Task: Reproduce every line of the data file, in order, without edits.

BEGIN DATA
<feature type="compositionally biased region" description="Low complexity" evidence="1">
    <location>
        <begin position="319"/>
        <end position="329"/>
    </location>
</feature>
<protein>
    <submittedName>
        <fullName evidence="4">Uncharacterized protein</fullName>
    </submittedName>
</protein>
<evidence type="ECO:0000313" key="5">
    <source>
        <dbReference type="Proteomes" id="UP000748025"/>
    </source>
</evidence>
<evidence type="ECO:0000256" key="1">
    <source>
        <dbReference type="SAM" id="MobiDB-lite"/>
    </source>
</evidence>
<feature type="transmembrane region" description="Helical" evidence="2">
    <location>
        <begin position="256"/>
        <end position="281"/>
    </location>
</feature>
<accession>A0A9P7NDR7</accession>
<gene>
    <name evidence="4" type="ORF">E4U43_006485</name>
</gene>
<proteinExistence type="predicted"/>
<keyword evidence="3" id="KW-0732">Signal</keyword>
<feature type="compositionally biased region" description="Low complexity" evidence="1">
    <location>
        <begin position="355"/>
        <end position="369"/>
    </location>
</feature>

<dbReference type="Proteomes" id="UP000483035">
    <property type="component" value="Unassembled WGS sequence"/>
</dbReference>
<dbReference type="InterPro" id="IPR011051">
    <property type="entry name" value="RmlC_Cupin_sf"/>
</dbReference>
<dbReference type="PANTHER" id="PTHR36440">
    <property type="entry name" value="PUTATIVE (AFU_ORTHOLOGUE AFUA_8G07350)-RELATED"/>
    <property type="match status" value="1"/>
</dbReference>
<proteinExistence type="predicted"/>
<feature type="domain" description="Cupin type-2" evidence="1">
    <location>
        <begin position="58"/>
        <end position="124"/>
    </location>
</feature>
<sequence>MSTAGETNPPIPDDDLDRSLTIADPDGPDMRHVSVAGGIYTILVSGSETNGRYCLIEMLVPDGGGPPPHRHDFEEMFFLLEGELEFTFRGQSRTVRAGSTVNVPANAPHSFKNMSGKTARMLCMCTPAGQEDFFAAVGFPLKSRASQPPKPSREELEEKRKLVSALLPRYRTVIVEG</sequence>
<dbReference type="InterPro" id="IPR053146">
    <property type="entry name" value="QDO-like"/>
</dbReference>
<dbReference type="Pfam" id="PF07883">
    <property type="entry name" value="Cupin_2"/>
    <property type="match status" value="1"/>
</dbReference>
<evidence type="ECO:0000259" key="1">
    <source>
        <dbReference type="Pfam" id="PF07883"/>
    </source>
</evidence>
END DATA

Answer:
<feature type="compositionally biased region" description="Low complexity" evidence="1">
    <location>
        <begin position="319"/>
        <end position="329"/>
    </location>
</feature>
<protein>
    <submittedName>
        <fullName evidence="4">Uncharacterized protein</fullName>
    </submittedName>
</protein>
<evidence type="ECO:0000313" key="5">
    <source>
        <dbReference type="Proteomes" id="UP000748025"/>
    </source>
</evidence>
<evidence type="ECO:0000256" key="1">
    <source>
        <dbReference type="SAM" id="MobiDB-lite"/>
    </source>
</evidence>
<feature type="transmembrane region" description="Helical" evidence="2">
    <location>
        <begin position="256"/>
        <end position="281"/>
    </location>
</feature>
<accession>A0A9P7NDR7</accession>
<gene>
    <name evidence="4" type="ORF">E4U43_006485</name>
</gene>
<proteinExistence type="predicted"/>
<keyword evidence="3" id="KW-0732">Signal</keyword>
<feature type="compositionally biased region" description="Low complexity" evidence="1">
    <location>
        <begin position="355"/>
        <end position="369"/>
    </location>
</feature>

<dbReference type="Proteomes" id="UP000483035">
    <property type="component" value="Unassembled WGS sequence"/>
</dbReference>
<dbReference type="InterPro" id="IPR011051">
    <property type="entry name" value="RmlC_Cupin_sf"/>
</dbReference>
<dbReference type="PANTHER" id="PTHR36440">
    <property type="entry name" value="PUTATIVE (AFU_ORTHOLOGUE AFUA_8G07350)-RELATED"/>
    <property type="match status" value="1"/>
</dbReference>
<proteinExistence type="predicted"/>
<feature type="domain" description="Cupin type-2" evidence="1">
    <location>
        <begin position="58"/>
        <end position="124"/>
    </location>
</feature>
<sequence>MSTAGETNPPIPDDDLDRSLTIADPDGPDMRHVSVAGGIYTILVSGSETNGRYCLIEMLVPDGGGPPPHRHDFEEMFFLLEGELEFTFRGQSRTVRAGSTVNVPANAPHSFKNMSGKTARMLCMCTPAGQEDFFAAVGFPLKSRASQPPKPSREELEEKRKLVSALLPRYRTVIVEG</sequence>
<dbReference type="InterPro" id="IPR053146">
    <property type="entry name" value="QDO-like"/>
</dbReference>
<dbReference type="Pfam" id="PF07883">
    <property type="entry name" value="Cupin_2"/>
    <property type="match status" value="1"/>
</dbReference>
<evidence type="ECO:0000259" key="1">
    <source>
        <dbReference type="Pfam" id="PF07883"/>
    </source>
</evidence>